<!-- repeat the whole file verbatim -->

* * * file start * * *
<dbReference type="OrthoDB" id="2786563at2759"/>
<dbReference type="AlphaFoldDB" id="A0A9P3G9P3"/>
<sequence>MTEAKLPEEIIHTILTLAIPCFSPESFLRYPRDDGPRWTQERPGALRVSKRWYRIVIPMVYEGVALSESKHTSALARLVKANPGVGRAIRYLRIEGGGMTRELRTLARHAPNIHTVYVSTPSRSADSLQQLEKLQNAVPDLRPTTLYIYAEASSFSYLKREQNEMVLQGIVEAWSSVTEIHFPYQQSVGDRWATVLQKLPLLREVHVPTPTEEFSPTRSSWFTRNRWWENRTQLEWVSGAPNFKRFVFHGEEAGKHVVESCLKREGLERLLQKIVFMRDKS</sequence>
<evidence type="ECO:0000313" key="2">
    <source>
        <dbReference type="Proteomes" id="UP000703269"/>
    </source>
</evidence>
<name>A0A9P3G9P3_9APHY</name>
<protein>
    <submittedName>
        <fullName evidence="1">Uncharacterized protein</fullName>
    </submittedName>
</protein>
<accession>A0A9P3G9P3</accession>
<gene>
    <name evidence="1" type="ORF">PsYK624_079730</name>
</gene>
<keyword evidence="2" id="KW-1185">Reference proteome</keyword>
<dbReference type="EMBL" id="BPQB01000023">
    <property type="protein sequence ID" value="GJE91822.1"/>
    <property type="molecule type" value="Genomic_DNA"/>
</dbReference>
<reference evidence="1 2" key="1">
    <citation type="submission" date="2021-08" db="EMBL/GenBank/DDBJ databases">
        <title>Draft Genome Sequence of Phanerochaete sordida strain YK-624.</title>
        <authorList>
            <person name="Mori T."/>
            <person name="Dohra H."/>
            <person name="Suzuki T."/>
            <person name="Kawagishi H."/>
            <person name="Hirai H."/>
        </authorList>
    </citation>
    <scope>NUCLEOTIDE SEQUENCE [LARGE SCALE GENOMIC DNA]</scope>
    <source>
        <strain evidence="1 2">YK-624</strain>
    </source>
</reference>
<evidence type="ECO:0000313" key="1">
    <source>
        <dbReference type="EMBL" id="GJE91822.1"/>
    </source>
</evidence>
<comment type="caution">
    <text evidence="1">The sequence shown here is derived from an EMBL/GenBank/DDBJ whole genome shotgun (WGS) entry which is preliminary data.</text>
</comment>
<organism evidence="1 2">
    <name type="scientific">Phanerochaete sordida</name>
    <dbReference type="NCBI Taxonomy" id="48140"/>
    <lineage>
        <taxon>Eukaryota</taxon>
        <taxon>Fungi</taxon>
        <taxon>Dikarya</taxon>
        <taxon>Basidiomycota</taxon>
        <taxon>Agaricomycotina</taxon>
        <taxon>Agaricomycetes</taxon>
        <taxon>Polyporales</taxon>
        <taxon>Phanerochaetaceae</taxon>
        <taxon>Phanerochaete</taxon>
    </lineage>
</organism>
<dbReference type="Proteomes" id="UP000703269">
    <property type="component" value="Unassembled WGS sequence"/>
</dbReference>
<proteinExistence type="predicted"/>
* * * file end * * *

<dbReference type="OrthoDB" id="2786563at2759"/>
<dbReference type="AlphaFoldDB" id="A0A9P3G9P3"/>
<sequence>MTEAKLPEEIIHTILTLAIPCFSPESFLRYPRDDGPRWTQERPGALRVSKRWYRIVIPMVYEGVALSESKHTSALARLVKANPGVGRAIRYLRIEGGGMTRELRTLARHAPNIHTVYVSTPSRSADSLQQLEKLQNAVPDLRPTTLYIYAEASSFSYLKREQNEMVLQGIVEAWSSVTEIHFPYQQSVGDRWATVLQKLPLLREVHVPTPTEEFSPTRSSWFTRNRWWENRTQLEWVSGAPNFKRFVFHGEEAGKHVVESCLKREGLERLLQKIVFMRDKS</sequence>
<evidence type="ECO:0000313" key="2">
    <source>
        <dbReference type="Proteomes" id="UP000703269"/>
    </source>
</evidence>
<name>A0A9P3G9P3_9APHY</name>
<protein>
    <submittedName>
        <fullName evidence="1">Uncharacterized protein</fullName>
    </submittedName>
</protein>
<accession>A0A9P3G9P3</accession>
<gene>
    <name evidence="1" type="ORF">PsYK624_079730</name>
</gene>
<keyword evidence="2" id="KW-1185">Reference proteome</keyword>
<dbReference type="EMBL" id="BPQB01000023">
    <property type="protein sequence ID" value="GJE91822.1"/>
    <property type="molecule type" value="Genomic_DNA"/>
</dbReference>
<reference evidence="1 2" key="1">
    <citation type="submission" date="2021-08" db="EMBL/GenBank/DDBJ databases">
        <title>Draft Genome Sequence of Phanerochaete sordida strain YK-624.</title>
        <authorList>
            <person name="Mori T."/>
            <person name="Dohra H."/>
            <person name="Suzuki T."/>
            <person name="Kawagishi H."/>
            <person name="Hirai H."/>
        </authorList>
    </citation>
    <scope>NUCLEOTIDE SEQUENCE [LARGE SCALE GENOMIC DNA]</scope>
    <source>
        <strain evidence="1 2">YK-624</strain>
    </source>
</reference>
<evidence type="ECO:0000313" key="1">
    <source>
        <dbReference type="EMBL" id="GJE91822.1"/>
    </source>
</evidence>
<comment type="caution">
    <text evidence="1">The sequence shown here is derived from an EMBL/GenBank/DDBJ whole genome shotgun (WGS) entry which is preliminary data.</text>
</comment>
<organism evidence="1 2">
    <name type="scientific">Phanerochaete sordida</name>
    <dbReference type="NCBI Taxonomy" id="48140"/>
    <lineage>
        <taxon>Eukaryota</taxon>
        <taxon>Fungi</taxon>
        <taxon>Dikarya</taxon>
        <taxon>Basidiomycota</taxon>
        <taxon>Agaricomycotina</taxon>
        <taxon>Agaricomycetes</taxon>
        <taxon>Polyporales</taxon>
        <taxon>Phanerochaetaceae</taxon>
        <taxon>Phanerochaete</taxon>
    </lineage>
</organism>
<dbReference type="Proteomes" id="UP000703269">
    <property type="component" value="Unassembled WGS sequence"/>
</dbReference>
<proteinExistence type="predicted"/>